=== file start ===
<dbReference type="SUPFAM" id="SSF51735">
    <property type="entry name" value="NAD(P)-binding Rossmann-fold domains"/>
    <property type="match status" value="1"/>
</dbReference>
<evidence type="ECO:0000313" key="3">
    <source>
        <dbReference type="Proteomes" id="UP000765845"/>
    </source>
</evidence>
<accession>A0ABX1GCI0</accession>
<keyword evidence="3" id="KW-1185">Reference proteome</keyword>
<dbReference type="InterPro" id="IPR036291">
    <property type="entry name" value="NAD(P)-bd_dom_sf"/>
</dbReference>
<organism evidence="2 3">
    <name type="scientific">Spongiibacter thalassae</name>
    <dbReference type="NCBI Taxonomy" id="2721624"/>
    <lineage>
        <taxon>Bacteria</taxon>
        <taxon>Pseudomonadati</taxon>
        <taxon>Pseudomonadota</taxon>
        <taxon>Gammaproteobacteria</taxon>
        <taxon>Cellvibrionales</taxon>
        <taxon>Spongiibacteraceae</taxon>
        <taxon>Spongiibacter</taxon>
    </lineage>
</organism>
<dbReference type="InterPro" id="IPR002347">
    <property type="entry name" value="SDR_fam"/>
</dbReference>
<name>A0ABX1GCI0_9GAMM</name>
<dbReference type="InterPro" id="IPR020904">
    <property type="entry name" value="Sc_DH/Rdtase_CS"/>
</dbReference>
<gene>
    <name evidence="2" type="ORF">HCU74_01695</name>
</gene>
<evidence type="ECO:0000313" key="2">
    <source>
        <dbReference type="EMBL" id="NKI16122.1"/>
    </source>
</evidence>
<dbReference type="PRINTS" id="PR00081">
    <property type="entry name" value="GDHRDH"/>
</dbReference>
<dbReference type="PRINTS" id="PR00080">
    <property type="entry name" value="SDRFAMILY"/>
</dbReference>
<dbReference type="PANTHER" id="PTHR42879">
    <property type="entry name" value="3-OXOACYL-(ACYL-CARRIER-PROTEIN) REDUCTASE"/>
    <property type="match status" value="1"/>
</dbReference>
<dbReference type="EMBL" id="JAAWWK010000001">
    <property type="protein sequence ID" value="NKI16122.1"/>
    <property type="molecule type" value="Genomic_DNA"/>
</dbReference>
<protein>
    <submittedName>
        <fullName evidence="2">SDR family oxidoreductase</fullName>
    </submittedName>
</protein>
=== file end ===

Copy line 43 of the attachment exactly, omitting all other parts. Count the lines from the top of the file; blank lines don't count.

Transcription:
<dbReference type="PRINTS" id="PR00081">